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I'm kind of confused on how to distinguish the terms anode and cathode from oxidizer and reducer or oxidizing agent and reducing agent. Some references prefer to use one over the other in discussions depending on the topic. Are they suppose to mean the same thing in some cases? Like an anode has oxidation taking place so it is an oxidizing agent? The substance used in the anode can be referred to as an anode but it can also be called an oxidizing agent?

I want to be able to know this more clearly and have a distinction of when to use both if I want to use both in the same discussion so that both of them have a specific idea associated with them instead of just allowing interchange between the terms even though in a sense it is also correct.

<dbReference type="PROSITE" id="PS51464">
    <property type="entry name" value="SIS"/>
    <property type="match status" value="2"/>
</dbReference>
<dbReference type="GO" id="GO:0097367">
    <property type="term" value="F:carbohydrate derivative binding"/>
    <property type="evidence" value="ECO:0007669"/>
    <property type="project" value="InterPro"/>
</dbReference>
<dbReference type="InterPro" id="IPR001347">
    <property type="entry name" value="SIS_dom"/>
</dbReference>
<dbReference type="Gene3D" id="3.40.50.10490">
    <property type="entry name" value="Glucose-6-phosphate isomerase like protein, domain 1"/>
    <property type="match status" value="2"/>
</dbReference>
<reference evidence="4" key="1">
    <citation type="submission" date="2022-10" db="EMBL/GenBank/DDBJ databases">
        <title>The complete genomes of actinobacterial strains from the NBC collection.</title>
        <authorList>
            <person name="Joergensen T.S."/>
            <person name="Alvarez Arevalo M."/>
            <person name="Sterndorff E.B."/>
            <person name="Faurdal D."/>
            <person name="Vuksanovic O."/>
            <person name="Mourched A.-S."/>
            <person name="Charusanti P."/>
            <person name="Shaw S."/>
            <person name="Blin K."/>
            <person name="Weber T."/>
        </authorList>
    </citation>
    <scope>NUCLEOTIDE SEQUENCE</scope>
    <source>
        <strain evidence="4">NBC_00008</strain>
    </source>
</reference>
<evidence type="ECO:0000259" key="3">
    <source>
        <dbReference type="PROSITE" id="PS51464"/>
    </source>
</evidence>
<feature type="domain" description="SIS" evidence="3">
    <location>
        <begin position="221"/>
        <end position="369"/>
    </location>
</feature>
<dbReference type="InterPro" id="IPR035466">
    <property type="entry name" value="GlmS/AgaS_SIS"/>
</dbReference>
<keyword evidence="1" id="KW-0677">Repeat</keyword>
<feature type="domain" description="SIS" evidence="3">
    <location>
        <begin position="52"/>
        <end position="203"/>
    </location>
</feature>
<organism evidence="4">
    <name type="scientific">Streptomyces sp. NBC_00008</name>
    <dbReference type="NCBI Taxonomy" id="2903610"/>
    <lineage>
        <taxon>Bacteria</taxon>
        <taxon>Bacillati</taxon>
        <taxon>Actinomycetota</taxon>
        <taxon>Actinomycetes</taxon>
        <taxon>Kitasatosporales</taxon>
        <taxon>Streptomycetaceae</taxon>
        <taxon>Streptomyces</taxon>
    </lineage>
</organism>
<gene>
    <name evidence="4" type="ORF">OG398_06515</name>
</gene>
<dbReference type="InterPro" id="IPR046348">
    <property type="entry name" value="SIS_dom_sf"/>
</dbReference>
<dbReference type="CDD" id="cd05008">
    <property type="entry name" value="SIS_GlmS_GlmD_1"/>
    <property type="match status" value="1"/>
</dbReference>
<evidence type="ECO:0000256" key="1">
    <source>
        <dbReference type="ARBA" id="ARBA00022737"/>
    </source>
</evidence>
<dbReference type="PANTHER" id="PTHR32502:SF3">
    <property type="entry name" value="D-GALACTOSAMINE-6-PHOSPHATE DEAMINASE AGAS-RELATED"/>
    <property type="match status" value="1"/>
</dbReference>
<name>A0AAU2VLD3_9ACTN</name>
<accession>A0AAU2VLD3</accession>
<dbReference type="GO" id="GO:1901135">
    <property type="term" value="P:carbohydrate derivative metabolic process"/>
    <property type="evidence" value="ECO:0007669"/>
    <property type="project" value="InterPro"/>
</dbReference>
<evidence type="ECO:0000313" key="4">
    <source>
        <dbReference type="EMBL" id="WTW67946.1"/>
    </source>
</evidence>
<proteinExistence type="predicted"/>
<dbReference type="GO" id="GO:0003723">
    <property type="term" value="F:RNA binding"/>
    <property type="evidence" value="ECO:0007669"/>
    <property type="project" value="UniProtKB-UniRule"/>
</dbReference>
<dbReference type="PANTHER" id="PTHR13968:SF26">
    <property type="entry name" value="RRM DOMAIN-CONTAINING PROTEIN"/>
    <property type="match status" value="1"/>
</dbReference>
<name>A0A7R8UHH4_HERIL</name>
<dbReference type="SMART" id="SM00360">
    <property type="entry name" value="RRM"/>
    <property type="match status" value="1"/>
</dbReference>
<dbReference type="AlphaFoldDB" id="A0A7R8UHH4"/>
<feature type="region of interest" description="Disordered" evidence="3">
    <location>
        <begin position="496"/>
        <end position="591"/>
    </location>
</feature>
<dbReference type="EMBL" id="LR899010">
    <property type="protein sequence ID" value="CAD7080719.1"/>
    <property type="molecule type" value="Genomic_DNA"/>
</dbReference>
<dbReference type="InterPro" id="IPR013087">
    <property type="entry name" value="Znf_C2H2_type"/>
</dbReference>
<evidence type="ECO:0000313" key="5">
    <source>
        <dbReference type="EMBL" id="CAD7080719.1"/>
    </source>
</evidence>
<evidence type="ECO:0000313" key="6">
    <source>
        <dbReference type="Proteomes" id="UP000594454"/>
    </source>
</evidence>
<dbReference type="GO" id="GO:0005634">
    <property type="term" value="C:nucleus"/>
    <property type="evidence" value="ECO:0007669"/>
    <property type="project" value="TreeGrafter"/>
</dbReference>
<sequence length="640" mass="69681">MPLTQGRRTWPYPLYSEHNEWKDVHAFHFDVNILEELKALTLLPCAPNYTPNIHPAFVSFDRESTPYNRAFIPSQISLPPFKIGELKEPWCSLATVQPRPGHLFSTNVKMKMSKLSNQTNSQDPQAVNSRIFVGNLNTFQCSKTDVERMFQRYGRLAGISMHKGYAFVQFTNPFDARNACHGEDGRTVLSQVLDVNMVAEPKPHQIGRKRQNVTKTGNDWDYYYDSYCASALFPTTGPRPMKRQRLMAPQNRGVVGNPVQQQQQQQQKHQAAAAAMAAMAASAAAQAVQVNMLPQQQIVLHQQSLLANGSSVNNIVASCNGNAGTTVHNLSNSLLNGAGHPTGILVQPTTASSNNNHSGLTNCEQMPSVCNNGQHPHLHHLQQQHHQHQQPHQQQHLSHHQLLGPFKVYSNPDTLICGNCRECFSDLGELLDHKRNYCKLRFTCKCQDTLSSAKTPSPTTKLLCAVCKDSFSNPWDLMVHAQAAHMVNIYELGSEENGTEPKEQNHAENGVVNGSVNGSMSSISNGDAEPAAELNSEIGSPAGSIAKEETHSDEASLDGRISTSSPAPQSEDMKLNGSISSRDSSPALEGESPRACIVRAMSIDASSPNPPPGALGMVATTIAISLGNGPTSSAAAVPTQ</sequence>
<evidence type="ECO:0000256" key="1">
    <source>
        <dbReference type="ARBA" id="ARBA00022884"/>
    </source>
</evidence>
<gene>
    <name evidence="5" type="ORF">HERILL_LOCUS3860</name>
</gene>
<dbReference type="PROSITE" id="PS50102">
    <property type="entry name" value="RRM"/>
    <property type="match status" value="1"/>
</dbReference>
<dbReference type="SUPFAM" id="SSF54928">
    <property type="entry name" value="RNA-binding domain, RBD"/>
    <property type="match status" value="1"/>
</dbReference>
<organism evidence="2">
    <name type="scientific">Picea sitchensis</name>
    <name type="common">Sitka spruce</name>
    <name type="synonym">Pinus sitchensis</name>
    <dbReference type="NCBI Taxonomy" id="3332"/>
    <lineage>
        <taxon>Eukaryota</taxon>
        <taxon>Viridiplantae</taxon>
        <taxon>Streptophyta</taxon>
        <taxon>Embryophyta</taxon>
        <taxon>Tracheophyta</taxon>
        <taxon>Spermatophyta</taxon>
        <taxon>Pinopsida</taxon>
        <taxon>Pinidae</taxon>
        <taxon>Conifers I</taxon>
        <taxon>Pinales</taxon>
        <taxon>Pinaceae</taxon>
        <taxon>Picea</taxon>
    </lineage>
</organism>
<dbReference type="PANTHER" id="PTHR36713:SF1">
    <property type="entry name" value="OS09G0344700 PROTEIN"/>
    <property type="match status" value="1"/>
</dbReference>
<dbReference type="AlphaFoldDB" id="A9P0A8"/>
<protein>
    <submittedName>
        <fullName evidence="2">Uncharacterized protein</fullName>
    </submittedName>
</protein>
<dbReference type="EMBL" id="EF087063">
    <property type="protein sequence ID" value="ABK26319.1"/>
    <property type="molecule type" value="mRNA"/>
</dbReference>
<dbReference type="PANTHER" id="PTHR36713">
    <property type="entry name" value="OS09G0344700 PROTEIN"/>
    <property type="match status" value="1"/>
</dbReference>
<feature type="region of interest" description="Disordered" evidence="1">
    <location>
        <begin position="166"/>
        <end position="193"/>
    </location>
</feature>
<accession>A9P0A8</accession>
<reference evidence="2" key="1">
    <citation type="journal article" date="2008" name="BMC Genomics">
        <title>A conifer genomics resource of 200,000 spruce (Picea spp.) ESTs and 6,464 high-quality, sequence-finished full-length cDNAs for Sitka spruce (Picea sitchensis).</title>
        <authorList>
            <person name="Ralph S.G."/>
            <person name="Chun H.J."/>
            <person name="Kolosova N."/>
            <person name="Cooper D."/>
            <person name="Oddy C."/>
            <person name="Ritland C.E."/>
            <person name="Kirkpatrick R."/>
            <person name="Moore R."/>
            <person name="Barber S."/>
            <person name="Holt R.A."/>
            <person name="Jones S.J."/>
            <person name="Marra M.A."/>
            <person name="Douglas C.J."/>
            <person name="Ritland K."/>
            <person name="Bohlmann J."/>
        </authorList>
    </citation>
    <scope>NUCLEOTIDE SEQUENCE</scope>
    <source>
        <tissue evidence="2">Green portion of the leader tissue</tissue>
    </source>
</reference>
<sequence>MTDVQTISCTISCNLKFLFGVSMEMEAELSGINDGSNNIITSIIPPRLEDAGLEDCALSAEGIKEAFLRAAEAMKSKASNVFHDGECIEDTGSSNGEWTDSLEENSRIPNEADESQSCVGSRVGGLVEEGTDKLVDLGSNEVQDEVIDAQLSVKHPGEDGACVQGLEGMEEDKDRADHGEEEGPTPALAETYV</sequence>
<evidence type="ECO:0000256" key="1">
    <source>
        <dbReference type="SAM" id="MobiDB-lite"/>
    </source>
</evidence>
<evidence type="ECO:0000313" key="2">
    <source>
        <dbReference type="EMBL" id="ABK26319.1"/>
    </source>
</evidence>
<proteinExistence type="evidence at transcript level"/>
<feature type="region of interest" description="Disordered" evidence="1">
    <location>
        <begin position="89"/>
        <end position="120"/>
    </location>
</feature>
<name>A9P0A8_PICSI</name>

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    $\begingroup$ Anode or cathode are simply the material or the location where oxidation or reductions in an electrolytic or galvanic cell. It means anode or cathode must be electrical conductors. There is no oxidation or reduction when electricity is not passing through the cell. $\endgroup$
    – AChem
    May 30, 2021 at 0:57
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    $\begingroup$ Also the cathode anode can be part of the redox or merely conducting. They refer to the "place" where the process occurs , but that place can also be involved. $\endgroup$
    – Alchimista
    May 30, 2021 at 10:33

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